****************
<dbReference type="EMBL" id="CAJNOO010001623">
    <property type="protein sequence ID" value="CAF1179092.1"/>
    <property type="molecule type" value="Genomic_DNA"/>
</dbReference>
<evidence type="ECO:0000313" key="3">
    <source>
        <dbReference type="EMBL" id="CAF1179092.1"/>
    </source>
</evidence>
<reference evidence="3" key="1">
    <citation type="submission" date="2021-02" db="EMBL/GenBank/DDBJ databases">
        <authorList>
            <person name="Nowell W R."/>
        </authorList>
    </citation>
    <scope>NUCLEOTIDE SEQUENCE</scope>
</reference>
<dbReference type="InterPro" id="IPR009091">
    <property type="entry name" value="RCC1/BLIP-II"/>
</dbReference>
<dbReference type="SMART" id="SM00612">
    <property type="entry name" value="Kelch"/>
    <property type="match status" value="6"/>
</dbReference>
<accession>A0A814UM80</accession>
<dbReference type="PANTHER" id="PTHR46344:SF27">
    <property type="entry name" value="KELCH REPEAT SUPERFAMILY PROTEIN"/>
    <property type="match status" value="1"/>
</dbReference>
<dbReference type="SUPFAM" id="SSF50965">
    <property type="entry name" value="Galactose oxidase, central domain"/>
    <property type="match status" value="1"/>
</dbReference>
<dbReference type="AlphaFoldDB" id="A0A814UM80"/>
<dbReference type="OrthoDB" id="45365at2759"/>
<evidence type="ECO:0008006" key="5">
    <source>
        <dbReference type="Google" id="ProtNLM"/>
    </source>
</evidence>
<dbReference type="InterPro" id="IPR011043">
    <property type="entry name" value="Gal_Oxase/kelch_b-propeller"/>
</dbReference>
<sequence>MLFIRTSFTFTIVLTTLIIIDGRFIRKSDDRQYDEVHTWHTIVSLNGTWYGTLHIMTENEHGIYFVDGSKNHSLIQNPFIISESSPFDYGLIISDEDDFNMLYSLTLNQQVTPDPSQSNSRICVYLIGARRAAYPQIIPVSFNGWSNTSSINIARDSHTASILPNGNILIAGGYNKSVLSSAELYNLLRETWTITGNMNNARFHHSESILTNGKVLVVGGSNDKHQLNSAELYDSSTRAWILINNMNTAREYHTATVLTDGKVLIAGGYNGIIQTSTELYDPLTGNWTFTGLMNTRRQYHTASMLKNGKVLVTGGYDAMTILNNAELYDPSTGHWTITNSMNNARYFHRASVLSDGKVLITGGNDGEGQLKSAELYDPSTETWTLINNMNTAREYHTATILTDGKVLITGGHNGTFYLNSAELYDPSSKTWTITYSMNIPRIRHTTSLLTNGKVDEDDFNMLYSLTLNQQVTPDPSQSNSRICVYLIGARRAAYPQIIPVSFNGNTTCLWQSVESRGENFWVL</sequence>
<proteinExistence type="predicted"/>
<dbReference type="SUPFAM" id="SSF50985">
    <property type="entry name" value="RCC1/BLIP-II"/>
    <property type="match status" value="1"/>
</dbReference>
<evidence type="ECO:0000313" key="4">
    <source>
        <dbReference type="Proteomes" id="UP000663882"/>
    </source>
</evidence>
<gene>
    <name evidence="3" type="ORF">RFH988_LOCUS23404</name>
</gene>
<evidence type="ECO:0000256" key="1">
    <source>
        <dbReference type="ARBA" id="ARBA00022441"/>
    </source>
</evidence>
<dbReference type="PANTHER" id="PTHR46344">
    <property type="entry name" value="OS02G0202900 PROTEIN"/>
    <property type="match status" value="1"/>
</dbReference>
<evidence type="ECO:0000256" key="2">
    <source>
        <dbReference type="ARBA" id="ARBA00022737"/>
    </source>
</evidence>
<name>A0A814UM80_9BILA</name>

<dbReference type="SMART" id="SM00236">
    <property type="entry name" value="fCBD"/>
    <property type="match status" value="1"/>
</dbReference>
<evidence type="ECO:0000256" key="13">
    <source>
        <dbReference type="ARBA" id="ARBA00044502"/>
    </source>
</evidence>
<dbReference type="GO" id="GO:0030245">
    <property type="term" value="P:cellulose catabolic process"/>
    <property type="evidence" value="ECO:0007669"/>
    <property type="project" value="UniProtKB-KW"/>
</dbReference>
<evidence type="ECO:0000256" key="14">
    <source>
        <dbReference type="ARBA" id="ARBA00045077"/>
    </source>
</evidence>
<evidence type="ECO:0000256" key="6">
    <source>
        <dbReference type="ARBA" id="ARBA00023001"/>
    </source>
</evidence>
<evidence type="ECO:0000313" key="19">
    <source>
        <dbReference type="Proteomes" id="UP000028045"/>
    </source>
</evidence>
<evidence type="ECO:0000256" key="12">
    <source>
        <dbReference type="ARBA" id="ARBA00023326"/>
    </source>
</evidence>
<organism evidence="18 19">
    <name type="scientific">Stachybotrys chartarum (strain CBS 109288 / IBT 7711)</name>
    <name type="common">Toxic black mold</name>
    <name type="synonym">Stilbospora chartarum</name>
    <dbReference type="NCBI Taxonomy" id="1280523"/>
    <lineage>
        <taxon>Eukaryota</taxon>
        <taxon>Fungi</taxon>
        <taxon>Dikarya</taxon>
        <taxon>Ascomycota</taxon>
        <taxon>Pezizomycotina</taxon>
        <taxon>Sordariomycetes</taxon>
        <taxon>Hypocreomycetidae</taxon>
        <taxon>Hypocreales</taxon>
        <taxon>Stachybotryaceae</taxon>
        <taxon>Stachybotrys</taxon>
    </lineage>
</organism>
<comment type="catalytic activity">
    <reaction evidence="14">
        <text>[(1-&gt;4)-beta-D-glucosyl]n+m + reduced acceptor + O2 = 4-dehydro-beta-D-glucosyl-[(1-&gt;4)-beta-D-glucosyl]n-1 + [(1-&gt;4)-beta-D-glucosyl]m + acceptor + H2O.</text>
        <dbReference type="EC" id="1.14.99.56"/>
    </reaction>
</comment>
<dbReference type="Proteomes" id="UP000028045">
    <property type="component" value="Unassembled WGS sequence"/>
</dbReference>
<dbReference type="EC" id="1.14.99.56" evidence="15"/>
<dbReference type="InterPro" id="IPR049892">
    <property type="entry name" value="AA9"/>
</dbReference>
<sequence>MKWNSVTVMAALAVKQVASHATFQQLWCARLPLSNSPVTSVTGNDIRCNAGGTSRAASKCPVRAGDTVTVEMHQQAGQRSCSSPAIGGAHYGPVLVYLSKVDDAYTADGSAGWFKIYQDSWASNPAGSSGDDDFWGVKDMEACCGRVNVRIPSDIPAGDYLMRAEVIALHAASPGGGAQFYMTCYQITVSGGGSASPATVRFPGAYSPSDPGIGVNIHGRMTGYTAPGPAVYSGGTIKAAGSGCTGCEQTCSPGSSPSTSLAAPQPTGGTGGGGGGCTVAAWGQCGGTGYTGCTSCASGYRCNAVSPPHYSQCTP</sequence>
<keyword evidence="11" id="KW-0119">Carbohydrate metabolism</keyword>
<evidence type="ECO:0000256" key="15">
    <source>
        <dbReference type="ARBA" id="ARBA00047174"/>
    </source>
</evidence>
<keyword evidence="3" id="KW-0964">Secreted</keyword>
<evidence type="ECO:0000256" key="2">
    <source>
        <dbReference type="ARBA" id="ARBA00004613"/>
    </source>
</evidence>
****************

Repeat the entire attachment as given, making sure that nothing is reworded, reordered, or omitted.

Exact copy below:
<dbReference type="EMBL" id="CAJNOO010001623">
    <property type="protein sequence ID" value="CAF1179092.1"/>
    <property type="molecule type" value="Genomic_DNA"/>
</dbReference>
<evidence type="ECO:0000313" key="3">
    <source>
        <dbReference type="EMBL" id="CAF1179092.1"/>
    </source>
</evidence>
<reference evidence="3" key="1">
    <citation type="submission" date="2021-02" db="EMBL/GenBank/DDBJ databases">
        <authorList>
            <person name="Nowell W R."/>
        </authorList>
    </citation>
    <scope>NUCLEOTIDE SEQUENCE</scope>
</reference>
<dbReference type="InterPro" id="IPR009091">
    <property type="entry name" value="RCC1/BLIP-II"/>
</dbReference>
<dbReference type="SMART" id="SM00612">
    <property type="entry name" value="Kelch"/>
    <property type="match status" value="6"/>
</dbReference>
<accession>A0A814UM80</accession>
<dbReference type="PANTHER" id="PTHR46344:SF27">
    <property type="entry name" value="KELCH REPEAT SUPERFAMILY PROTEIN"/>
    <property type="match status" value="1"/>
</dbReference>
<dbReference type="SUPFAM" id="SSF50965">
    <property type="entry name" value="Galactose oxidase, central domain"/>
    <property type="match status" value="1"/>
</dbReference>
<dbReference type="AlphaFoldDB" id="A0A814UM80"/>
<dbReference type="OrthoDB" id="45365at2759"/>
<evidence type="ECO:0008006" key="5">
    <source>
        <dbReference type="Google" id="ProtNLM"/>
    </source>
</evidence>
<dbReference type="InterPro" id="IPR011043">
    <property type="entry name" value="Gal_Oxase/kelch_b-propeller"/>
</dbReference>
<sequence>MLFIRTSFTFTIVLTTLIIIDGRFIRKSDDRQYDEVHTWHTIVSLNGTWYGTLHIMTENEHGIYFVDGSKNHSLIQNPFIISESSPFDYGLIISDEDDFNMLYSLTLNQQVTPDPSQSNSRICVYLIGARRAAYPQIIPVSFNGWSNTSSINIARDSHTASILPNGNILIAGGYNKSVLSSAELYNLLRETWTITGNMNNARFHHSESILTNGKVLVVGGSNDKHQLNSAELYDSSTRAWILINNMNTAREYHTATVLTDGKVLIAGGYNGIIQTSTELYDPLTGNWTFTGLMNTRRQYHTASMLKNGKVLVTGGYDAMTILNNAELYDPSTGHWTITNSMNNARYFHRASVLSDGKVLITGGNDGEGQLKSAELYDPSTETWTLINNMNTAREYHTATILTDGKVLITGGHNGTFYLNSAELYDPSSKTWTITYSMNIPRIRHTTSLLTNGKVDEDDFNMLYSLTLNQQVTPDPSQSNSRICVYLIGARRAAYPQIIPVSFNGNTTCLWQSVESRGENFWVL</sequence>
<proteinExistence type="predicted"/>
<dbReference type="SUPFAM" id="SSF50985">
    <property type="entry name" value="RCC1/BLIP-II"/>
    <property type="match status" value="1"/>
</dbReference>
<evidence type="ECO:0000313" key="4">
    <source>
        <dbReference type="Proteomes" id="UP000663882"/>
    </source>
</evidence>
<gene>
    <name evidence="3" type="ORF">RFH988_LOCUS23404</name>
</gene>
<evidence type="ECO:0000256" key="1">
    <source>
        <dbReference type="ARBA" id="ARBA00022441"/>
    </source>
</evidence>
<dbReference type="PANTHER" id="PTHR46344">
    <property type="entry name" value="OS02G0202900 PROTEIN"/>
    <property type="match status" value="1"/>
</dbReference>
<evidence type="ECO:0000256" key="2">
    <source>
        <dbReference type="ARBA" id="ARBA00022737"/>
    </source>
</evidence>
<name>A0A814UM80_9BILA</name>

<dbReference type="SMART" id="SM00236">
    <property type="entry name" value="fCBD"/>
    <property type="match status" value="1"/>
</dbReference>
<evidence type="ECO:0000256" key="13">
    <source>
        <dbReference type="ARBA" id="ARBA00044502"/>
    </source>
</evidence>
<dbReference type="GO" id="GO:0030245">
    <property type="term" value="P:cellulose catabolic process"/>
    <property type="evidence" value="ECO:0007669"/>
    <property type="project" value="UniProtKB-KW"/>
</dbReference>
<evidence type="ECO:0000256" key="14">
    <source>
        <dbReference type="ARBA" id="ARBA00045077"/>
    </source>
</evidence>
<evidence type="ECO:0000256" key="6">
    <source>
        <dbReference type="ARBA" id="ARBA00023001"/>
    </source>
</evidence>
<evidence type="ECO:0000313" key="19">
    <source>
        <dbReference type="Proteomes" id="UP000028045"/>
    </source>
</evidence>
<evidence type="ECO:0000256" key="12">
    <source>
        <dbReference type="ARBA" id="ARBA00023326"/>
    </source>
</evidence>
<organism evidence="18 19">
    <name type="scientific">Stachybotrys chartarum (strain CBS 109288 / IBT 7711)</name>
    <name type="common">Toxic black mold</name>
    <name type="synonym">Stilbospora chartarum</name>
    <dbReference type="NCBI Taxonomy" id="1280523"/>
    <lineage>
        <taxon>Eukaryota</taxon>
        <taxon>Fungi</taxon>
        <taxon>Dikarya</taxon>
        <taxon>Ascomycota</taxon>
        <taxon>Pezizomycotina</taxon>
        <taxon>Sordariomycetes</taxon>
        <taxon>Hypocreomycetidae</taxon>
        <taxon>Hypocreales</taxon>
        <taxon>Stachybotryaceae</taxon>
        <taxon>Stachybotrys</taxon>
    </lineage>
</organism>
<comment type="catalytic activity">
    <reaction evidence="14">
        <text>[(1-&gt;4)-beta-D-glucosyl]n+m + reduced acceptor + O2 = 4-dehydro-beta-D-glucosyl-[(1-&gt;4)-beta-D-glucosyl]n-1 + [(1-&gt;4)-beta-D-glucosyl]m + acceptor + H2O.</text>
        <dbReference type="EC" id="1.14.99.56"/>
    </reaction>
</comment>
<dbReference type="Proteomes" id="UP000028045">
    <property type="component" value="Unassembled WGS sequence"/>
</dbReference>
<dbReference type="EC" id="1.14.99.56" evidence="15"/>
<dbReference type="InterPro" id="IPR049892">
    <property type="entry name" value="AA9"/>
</dbReference>
<sequence>MKWNSVTVMAALAVKQVASHATFQQLWCARLPLSNSPVTSVTGNDIRCNAGGTSRAASKCPVRAGDTVTVEMHQQAGQRSCSSPAIGGAHYGPVLVYLSKVDDAYTADGSAGWFKIYQDSWASNPAGSSGDDDFWGVKDMEACCGRVNVRIPSDIPAGDYLMRAEVIALHAASPGGGAQFYMTCYQITVSGGGSASPATVRFPGAYSPSDPGIGVNIHGRMTGYTAPGPAVYSGGTIKAAGSGCTGCEQTCSPGSSPSTSLAAPQPTGGTGGGGGGCTVAAWGQCGGTGYTGCTSCASGYRCNAVSPPHYSQCTP</sequence>
<keyword evidence="11" id="KW-0119">Carbohydrate metabolism</keyword>
<evidence type="ECO:0000256" key="15">
    <source>
        <dbReference type="ARBA" id="ARBA00047174"/>
    </source>
</evidence>
<keyword evidence="3" id="KW-0964">Secreted</keyword>
<evidence type="ECO:0000256" key="2">
    <source>
        <dbReference type="ARBA" id="ARBA00004613"/>
    </source>
</evidence>